In post-revolutionary Mexico, Alvar Obregon was elected the new president of Mexico. One of the major issues that faced Obregón’s early post-revolution government was stabilizing Mexico. Regional caciques (chiefs) were still fighting each other in small skirmishes. The populace was demanding reforms, promised by the 1917 constitution. Many issues faced the working poor, such as debt peonage and company stores that kept the populace poor. The military had generals who wanted to overthrow the regime and take power for themselves. There were also foreign governments, primarily the United States, who feared Mexico would take a communist turn such as Russia was to do in 1918. Obregón was in a difficult position; he had to appeal to both the left and the right to ensure Mexico would not fall back into civil war.

Obregon served his entire elected term 1920–1924; he ran for re-election in 1928, but was assassinated before he could take office, causing a crisis in managing presidential succession.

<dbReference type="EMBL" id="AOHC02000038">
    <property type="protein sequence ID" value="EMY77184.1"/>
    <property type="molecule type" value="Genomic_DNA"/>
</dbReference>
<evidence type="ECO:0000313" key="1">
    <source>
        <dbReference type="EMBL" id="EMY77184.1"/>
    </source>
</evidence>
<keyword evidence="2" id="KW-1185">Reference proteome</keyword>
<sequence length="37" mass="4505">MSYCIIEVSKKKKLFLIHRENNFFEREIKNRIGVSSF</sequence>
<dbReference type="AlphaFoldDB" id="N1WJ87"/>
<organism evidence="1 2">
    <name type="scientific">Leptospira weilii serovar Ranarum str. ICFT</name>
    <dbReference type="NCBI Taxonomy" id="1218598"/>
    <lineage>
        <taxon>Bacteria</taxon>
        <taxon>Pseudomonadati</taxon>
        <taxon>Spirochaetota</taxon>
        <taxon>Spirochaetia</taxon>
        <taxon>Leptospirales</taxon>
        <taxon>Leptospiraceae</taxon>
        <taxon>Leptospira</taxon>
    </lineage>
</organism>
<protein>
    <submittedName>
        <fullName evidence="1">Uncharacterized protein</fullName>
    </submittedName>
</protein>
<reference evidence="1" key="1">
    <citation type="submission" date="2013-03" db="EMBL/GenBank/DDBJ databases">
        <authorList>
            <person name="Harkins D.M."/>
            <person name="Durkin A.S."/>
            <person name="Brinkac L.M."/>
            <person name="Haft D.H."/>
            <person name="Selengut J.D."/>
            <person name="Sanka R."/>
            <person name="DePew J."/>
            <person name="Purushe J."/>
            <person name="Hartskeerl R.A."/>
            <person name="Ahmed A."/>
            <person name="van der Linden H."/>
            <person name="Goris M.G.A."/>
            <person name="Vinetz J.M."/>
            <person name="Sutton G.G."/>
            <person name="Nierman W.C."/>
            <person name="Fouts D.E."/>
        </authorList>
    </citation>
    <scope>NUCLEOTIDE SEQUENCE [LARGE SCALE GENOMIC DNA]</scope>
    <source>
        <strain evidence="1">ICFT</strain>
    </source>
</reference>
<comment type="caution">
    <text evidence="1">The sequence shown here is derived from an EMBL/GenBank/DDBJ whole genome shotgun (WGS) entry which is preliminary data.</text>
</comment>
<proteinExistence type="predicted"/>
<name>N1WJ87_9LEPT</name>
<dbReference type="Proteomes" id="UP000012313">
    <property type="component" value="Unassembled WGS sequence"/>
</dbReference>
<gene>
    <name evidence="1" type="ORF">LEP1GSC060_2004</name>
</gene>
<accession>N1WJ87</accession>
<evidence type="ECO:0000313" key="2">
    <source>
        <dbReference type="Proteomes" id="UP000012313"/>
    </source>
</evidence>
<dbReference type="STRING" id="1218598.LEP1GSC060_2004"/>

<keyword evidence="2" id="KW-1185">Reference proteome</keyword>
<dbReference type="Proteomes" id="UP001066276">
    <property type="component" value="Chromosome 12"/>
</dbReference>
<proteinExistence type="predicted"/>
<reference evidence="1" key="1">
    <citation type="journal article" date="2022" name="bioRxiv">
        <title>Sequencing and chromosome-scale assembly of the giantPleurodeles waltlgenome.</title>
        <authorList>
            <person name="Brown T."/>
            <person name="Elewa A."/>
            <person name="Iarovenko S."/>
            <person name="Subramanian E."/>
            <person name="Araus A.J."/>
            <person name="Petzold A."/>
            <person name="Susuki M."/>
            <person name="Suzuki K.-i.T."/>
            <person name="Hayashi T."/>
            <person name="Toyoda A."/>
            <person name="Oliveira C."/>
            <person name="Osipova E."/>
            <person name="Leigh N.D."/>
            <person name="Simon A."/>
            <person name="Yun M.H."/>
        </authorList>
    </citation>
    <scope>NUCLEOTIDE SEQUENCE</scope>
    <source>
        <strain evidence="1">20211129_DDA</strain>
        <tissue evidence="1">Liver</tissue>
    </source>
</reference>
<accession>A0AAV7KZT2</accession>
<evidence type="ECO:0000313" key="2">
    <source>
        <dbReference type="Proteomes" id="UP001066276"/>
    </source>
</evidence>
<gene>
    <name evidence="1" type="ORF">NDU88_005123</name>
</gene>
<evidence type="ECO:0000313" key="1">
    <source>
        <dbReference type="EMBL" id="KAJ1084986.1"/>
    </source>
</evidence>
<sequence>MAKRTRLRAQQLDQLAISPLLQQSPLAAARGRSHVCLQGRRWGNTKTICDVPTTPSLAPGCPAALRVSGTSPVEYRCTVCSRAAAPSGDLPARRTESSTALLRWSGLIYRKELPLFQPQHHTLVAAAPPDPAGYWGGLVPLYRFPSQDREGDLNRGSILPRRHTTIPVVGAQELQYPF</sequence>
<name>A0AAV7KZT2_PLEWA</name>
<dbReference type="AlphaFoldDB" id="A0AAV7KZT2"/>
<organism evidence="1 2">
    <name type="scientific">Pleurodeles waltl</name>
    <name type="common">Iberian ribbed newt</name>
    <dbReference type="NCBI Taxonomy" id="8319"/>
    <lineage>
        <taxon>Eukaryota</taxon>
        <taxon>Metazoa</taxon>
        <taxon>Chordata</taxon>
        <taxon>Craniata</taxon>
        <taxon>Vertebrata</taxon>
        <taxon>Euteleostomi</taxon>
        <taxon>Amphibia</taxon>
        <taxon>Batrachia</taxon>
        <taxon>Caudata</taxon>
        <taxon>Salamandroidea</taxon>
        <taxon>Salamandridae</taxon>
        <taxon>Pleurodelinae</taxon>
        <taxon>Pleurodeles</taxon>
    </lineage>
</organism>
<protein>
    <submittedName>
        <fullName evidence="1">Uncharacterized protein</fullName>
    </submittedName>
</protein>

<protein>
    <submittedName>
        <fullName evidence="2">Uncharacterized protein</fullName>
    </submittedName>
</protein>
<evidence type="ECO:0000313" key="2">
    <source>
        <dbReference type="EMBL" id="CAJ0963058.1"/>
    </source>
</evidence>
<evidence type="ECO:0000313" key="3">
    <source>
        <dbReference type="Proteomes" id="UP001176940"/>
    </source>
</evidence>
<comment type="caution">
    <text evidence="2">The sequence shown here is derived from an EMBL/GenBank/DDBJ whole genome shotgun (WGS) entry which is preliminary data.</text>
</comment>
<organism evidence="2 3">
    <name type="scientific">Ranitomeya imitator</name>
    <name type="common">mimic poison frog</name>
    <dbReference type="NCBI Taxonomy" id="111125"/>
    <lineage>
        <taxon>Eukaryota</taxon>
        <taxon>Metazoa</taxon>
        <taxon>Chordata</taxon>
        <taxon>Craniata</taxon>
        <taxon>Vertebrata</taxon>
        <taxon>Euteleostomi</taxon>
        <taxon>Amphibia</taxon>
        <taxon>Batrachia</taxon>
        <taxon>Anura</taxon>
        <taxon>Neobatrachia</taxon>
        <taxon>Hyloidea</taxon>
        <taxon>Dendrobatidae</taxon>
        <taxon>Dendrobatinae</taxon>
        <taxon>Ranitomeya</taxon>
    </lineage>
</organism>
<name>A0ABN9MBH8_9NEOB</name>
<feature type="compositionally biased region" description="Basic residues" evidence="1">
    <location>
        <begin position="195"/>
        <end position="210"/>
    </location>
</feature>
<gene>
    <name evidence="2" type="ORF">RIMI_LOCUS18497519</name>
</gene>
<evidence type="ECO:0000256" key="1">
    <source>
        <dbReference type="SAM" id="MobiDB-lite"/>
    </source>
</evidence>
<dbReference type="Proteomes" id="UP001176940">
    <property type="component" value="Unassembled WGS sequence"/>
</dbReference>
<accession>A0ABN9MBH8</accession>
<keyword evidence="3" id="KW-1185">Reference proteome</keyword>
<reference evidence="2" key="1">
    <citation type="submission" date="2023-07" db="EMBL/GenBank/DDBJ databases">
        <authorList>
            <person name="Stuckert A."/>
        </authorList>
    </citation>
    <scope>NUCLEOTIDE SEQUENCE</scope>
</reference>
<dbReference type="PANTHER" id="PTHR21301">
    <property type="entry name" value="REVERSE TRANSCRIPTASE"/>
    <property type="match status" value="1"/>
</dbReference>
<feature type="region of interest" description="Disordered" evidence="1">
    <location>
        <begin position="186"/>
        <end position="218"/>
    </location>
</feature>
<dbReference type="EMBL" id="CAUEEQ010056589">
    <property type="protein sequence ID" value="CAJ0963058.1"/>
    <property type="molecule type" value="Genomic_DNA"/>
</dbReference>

With regard to the masses, Obregón, who was conservative but still a reformer, started listening to demands to appease the populace. Obregón’s first focus, in 1920, was land reform. He had governors in various states push forward the reforms promised in the 1917 constitution. These were, however, quite limited. Former Zapatistas still had strong influence in the post-revolutionary government, so most of the reforms began in Morelos, the birthplace of the Zapatista movement.

Despite pressures from the U.S., Obregón flirted with the newly formed USSR. To appeal to intellectuals and left-leaning peasants, official Mexican propaganda began to cast a very Marxist spin. Murals with Lenin and Trotsky began to appear in government buildings. Despite the sympathy towards Socialism, the government began to ferment nationalism amongst the peasantry.